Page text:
Practice Management System and Portal for Mental Health Professionals and their Clients

Why Use an EHR?

/Why Use an EHR?

Doing Telehealth? You Need a Portal.

Think you're not doing telehealth? Think again. Although there's no one-size-fits-all definition that cuts across state and/or discipline lines, most agree that telehealth basically involves any electronic method you use to communicate with or about your clients. This can include common things like phones, email and electronic file storage, in addition to video sessions, which is what we typically think of with the term telehealth.

By |2019-04-10T10:57:55-04:00July 27th, 2017|Client Portal, HIPAA/HITECH, How To Choose an EHR, Telehealth, What to Look for in a Telehealth Portal, Why Use an EHR?|Comments Off on Doing Telehealth? You Need a Portal.

Business Associate Agreements:
Do We Really Need Them?

I sometimes hear therapists mention specific software programs they’re using in their practices for tasks like notes, calendar/schedulers, online file storage, billing, video sessions or email and then add something like, “They’re HIPAA compliant. They just don’t – you know – have Business Associate Agreements.”

By |2019-04-10T12:03:25-04:00July 24th, 2017|HIPAA/HITECH, How To Choose an EHR, Why Use an EHR?|Comments Off on Business Associate Agreements:
Do We Really Need Them?

Are We Becoming Outdated?

In the not too distant past, a therapist with some kind of note pad in hand was the norm. It was expected. We were doing our jobs and interested enough in the client to take notes on what they were saying. I was part of that crowd. Although I preferred to write my notes after the client left, I definitely felt that paper notes were the way to go and I burned through many legal pads in the early years of my career.

By |2019-04-29T18:19:43-04:00July 15th, 2017|Client Portal, Notes in PSYBooks, Why Use an EHR?|Comments Off on Are We Becoming Outdated?

What Will Happen to Your Clients?

Most of us have documents like a will, power of attorney and other estate planning instruments either already in place or at least on our “I’ll get to that eventually” list. Far fewer have given much thought to how we would want our clients to be taken care of in the case of our demise or anything else that would cause a sudden interruption in our ability to provide services.

By |2019-04-10T12:04:30-04:00June 16th, 2017|Features, PSYBooks Users, Why Use an EHR?|Comments Off on What Will Happen to Your Clients?

Are Digital Records Better Than Paper?

At it’s simplest, digital record-keeping could simply mean a Word doc, Excel sheet or PDF that you’ve saved on your computer, tablet, phone, thumb drive or other type of digital storage device. There are advantages to digital record-keeping even at this elementary level. For example, with digital records, you no longer have to contend with bulging filing cabinets, finding adequate long-term storage, or shredding – all of which are factors with paper health records. Additionally, it’s relatively easy to make backup copies of digital files to guard against some type of disaster, whereas making copies of paper records is costly, both in terms of time and money and also, effectively doubles the number of filing cabinets or other physical storage space you need.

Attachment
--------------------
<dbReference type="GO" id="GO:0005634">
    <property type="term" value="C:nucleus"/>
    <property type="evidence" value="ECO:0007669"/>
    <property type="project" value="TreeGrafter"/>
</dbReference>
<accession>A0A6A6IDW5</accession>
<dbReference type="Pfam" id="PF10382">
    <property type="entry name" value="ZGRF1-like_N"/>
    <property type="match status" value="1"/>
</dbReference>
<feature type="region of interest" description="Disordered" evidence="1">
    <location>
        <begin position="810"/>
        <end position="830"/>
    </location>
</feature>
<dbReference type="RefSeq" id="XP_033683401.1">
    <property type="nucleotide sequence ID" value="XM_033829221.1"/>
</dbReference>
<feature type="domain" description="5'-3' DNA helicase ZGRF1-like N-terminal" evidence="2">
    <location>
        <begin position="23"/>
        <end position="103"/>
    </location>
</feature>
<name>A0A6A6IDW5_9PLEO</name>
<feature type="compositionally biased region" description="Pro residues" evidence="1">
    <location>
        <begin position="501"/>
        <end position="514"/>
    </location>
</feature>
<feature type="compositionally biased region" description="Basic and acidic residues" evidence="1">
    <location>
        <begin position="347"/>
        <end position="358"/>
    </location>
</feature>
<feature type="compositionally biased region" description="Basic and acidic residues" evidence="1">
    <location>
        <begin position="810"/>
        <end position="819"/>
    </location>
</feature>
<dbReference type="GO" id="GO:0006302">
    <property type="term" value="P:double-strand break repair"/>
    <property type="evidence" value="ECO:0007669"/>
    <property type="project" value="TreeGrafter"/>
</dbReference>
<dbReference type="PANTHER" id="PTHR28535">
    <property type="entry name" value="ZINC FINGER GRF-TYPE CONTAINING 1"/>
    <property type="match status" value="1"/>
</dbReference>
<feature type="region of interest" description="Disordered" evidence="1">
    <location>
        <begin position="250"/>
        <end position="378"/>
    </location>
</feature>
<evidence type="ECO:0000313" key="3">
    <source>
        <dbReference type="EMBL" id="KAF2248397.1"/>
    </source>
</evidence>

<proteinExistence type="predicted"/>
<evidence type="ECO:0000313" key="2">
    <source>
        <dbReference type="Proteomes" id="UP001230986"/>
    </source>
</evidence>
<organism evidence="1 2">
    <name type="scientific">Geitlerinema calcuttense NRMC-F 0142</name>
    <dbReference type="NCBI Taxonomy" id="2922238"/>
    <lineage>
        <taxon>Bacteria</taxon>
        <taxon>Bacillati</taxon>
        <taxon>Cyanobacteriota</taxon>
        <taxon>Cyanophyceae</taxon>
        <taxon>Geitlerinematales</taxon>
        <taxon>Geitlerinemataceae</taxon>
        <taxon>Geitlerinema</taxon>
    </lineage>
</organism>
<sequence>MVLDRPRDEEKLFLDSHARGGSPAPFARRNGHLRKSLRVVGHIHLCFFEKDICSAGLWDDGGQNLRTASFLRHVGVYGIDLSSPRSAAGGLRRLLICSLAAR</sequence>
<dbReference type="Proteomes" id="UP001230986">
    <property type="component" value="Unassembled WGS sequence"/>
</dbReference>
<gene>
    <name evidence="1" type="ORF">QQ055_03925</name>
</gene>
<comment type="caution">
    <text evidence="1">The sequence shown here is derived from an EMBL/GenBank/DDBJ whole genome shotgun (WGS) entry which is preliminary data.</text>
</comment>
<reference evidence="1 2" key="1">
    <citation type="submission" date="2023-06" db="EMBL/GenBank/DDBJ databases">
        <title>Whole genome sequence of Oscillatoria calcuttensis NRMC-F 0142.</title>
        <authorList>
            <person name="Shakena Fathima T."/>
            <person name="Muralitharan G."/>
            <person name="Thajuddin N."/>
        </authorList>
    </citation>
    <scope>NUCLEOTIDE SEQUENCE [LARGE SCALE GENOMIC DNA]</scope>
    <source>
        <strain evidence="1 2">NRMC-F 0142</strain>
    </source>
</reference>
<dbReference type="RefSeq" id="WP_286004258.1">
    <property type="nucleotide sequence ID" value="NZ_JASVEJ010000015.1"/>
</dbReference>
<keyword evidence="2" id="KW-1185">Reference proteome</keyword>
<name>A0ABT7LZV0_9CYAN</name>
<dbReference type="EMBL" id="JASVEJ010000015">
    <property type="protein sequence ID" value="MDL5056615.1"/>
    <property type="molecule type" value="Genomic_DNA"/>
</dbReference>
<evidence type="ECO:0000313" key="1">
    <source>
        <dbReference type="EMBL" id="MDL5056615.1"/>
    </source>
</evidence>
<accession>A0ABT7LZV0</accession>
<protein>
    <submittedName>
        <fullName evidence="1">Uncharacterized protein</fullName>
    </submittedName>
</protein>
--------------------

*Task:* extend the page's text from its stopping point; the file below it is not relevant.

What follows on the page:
By |2019-06-11T03:52:00-04:00October 28th, 2015|Features, Why Use an EHR?|Comments Off on Are Digital Records Better Than Paper?

Are Web-Based EHRs Safe?

The most common reason people give for being reluctant to switch to a web-based EHR is safety. When we’re charged with protecting something – in this case, our clients’ records – most of us intuitively feel safer with something we can see and touch; something physical within our own office where we can maintain control of security ourselves. However, despite this subjective sense of safety, Hurricane Katrina taught us all a valuable lesson about the danger of keeping client records on paper. Floods, tornadoes, fires and other types of disasters can destroy paper records in a heartbeat. If you do maintain paper records, at the very least, you should have backup copies of everything – and those copies should be stored at a completely different location – preferably far away from where your paper records are stored.

By |2019-04-10T12:14:48-04:00October 23rd, 2015|Features, How To Choose an EHR, Why Use an EHR?|Comments Off on Are Web-Based EHRs Safe?